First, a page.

My research focuses on the role of the hypothalamus in the control of energy homeostasis and reproduction. Both of these physiological roles have important implications for human health. I am particularly interested in how the gut senses nutritional status and signals to appetite centres of the brain such as the hypothalamus and brain stem to regulate food intake. I am also interested in how central hypothalamic neuropeptide circuits act to control body weight and reproductive function.
I have won funding from sources including the BBSRC, the MRC, the Technology Strategy Board, the Society for Endocrinology, the British Society for Neuroendocrinology, the British Pharmacological Society and the NC3Rs. I have successfully supervised more than twenty PhD students to completion. I am Director of Postgraduate Studies (Research) for the Department of Medicine, and Admissions Tutor for the Faculty of Medicine with particular responsibility for widening participation.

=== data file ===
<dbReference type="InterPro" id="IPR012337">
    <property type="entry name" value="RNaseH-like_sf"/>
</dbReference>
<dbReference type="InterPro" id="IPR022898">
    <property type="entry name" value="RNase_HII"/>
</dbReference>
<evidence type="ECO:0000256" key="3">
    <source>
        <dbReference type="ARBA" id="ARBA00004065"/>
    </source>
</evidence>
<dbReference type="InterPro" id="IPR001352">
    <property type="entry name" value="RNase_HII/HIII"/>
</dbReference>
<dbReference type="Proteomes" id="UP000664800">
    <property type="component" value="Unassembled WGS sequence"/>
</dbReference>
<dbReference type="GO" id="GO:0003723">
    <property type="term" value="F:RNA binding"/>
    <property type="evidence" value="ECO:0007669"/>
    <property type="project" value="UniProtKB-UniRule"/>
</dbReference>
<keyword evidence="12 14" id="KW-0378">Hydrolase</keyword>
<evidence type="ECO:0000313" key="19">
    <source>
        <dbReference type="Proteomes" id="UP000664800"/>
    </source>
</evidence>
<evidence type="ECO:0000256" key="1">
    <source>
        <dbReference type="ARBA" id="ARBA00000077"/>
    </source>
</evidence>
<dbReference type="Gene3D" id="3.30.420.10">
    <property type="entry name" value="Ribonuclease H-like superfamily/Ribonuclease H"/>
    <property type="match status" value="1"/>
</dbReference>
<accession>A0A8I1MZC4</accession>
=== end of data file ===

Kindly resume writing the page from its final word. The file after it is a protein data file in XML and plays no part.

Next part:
et al., 2018, Mechanistic insights into the more potent effect of KP-54 compared to KP-10 in vivo (vol 12, e0176821, 2017), Plos One, Vol:13, ISSN:1932-6203
et al., 2018, Constant hepatic ATP concentrations during prolonged fasting and absence of effects of Cerbomed Nemos (R) on parasympathetic tone and hepatic energy metabolism, Molecular Metabolism, Vol:7, ISSN:2212-8778, Pages:71-79
McGrath T, Murphy KG, Jones NS, 2018, Quantitative approaches to energy and glucose homeostasis: machine learning and modelling for precision understanding and prediction, Journal of the Royal Society Interface, Vol:15, ISSN:1742-5689
et al., 2017, Impact of ghrelin on body composition and muscle function in a long-term rodent model of critical illness, Plos One, Vol:12, ISSN:1932-6203
et al., 2017, Mechanistic insights into the more potent effect of KP-54 compared to KP-10 in vivo, Plos One, Vol:12, ISSN:1932-6203